Themes in the News for the week of Aug. 9-13, 2010 by UCLA IDEA staff
08-13-2010 - After they were called back from their August break for an emergency voting session, the House of Representatives on Tuesday passed a $26 billion bill that will go toward saving jobs and covering Medicaid payments. Ten billion dollars—less than half the $23 billion in the original bill—is designated for saving about 160,000 teaching jobs across the nation.
Although the Democratic majority and most mainstream media focused on the bill’s intention to save jobs and stabilize state budgets (Washington Post, New York Times, CNN, Education Week, KPCC), some prominent Republican legislators described it as a “teachers union bailout.” Much less political and media attention was given to the tremendous difference the money would mean to the education of students who ultimately would benefit from having more teachers at their schools.
California is expected to receive $1.2 billion for about 16,500 teachers. That breaks down to about $200 per student, on average, to blunt the state’s education shortfall. The money won’t restore all lost teaching positions and school programs, nor will it replace many of the days cut from the school year.
It will take time and resources to undo the chaos created by the long delay of help. The state’s approximately 1,000 school districts had to adopt budgets for the 2010-11 school year in June, making cuts based on Gov. Schwarzenegger’s May proposal that called for $2.5 billion in reductions to education. Furthermore, it will be weeks before California receives any federal funds and districts do not know how big a slice of the pie they can expect (California Watch). Add to that the uncertainty about which teachers will be back in classrooms or when. Jeffrey Seymour, superintendent of El Monte City School District, asked “[who] could be hired, could music teachers be rehired, or does it have to be regular classroom teachers?” (KPCC)
“There’s still unmet need out there,” reported Education Secretary Arne Duncan (Education Week). Duncan said he planned to streamline the application process for states and districts to receive money quickly. Some have said the effects will be more apparent during the 2011-12 school year (Sacramento Bee).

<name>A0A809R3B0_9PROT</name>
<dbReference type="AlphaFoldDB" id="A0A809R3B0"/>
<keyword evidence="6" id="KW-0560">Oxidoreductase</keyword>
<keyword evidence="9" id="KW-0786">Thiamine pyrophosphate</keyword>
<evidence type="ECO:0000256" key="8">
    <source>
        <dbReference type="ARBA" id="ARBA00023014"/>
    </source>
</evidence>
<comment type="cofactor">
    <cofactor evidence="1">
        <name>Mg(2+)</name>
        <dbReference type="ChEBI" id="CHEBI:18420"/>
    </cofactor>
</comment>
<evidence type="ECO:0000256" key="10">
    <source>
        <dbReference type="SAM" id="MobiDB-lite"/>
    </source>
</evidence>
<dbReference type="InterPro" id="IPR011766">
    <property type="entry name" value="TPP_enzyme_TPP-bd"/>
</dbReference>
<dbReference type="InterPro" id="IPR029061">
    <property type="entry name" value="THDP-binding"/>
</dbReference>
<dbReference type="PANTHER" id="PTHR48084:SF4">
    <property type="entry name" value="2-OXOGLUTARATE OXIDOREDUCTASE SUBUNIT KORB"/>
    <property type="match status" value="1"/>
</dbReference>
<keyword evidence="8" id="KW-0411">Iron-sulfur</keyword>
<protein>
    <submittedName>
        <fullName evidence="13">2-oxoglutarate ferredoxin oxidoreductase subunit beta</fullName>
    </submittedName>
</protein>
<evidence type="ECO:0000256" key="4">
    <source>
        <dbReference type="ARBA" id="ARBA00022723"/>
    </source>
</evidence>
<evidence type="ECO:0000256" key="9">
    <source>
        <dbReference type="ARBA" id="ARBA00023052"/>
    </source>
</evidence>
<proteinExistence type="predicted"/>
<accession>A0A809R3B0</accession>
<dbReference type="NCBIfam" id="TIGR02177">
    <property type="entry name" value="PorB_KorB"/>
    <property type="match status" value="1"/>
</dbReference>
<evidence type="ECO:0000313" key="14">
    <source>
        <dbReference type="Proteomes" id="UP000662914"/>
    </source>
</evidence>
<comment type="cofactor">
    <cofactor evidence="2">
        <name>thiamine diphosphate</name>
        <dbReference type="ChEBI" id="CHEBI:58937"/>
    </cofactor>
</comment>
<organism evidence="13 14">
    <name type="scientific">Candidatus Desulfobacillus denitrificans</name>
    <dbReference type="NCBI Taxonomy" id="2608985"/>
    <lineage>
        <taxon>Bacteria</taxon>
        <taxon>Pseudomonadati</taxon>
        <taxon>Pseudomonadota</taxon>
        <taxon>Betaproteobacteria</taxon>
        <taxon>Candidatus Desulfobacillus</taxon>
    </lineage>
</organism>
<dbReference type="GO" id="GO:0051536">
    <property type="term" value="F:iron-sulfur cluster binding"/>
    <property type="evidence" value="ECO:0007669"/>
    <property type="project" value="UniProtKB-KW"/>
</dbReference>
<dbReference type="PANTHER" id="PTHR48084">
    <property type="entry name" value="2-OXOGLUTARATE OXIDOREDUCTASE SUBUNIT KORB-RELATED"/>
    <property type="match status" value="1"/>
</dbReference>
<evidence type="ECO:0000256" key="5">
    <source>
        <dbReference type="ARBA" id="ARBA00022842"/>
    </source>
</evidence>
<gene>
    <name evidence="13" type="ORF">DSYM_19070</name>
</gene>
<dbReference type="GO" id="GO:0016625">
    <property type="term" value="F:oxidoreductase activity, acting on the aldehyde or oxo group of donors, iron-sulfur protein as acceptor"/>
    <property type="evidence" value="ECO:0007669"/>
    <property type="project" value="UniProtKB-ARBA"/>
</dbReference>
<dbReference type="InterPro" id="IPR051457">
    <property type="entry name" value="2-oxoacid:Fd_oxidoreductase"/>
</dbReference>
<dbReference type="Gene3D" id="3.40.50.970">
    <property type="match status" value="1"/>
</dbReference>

Hundreds of thousands of California teachers and students returning to school in the next few days and weeks will face that “unmet need.” As she prepared for the first day of school, a Spring Valley third-grade teacher added eight desks to her classroom and cut erasers in half. “Giving students half an eraser is not going to hurt them—not having the reading teacher, the bilingual teacher and a counselor this year will. I wish I could cut myself in half to give my bigger class of kids more personal attention” (San Diego Union-Tribune).
Districts’ typically accommodate large budget gaps by increasing class sizes so schools can operate with fewer teachers—their most costly educational resource. There is a point at which classes get so large that teachers cannot simply work harder, smarter, or longer to make up for the lost personal attention they could otherwise give to students.
Representative David Obey, D-Wisc., who advocated this spring for the $23 billion version of the bill, said the new measure would help the economy but also blunt the pain felt in classrooms. “We do the country no favors if we allow the weakness of the economy to strip qualified teachers from our schools, which in turn would result in exploding class sizes and a decline in educational opportunities for children” (New York Times).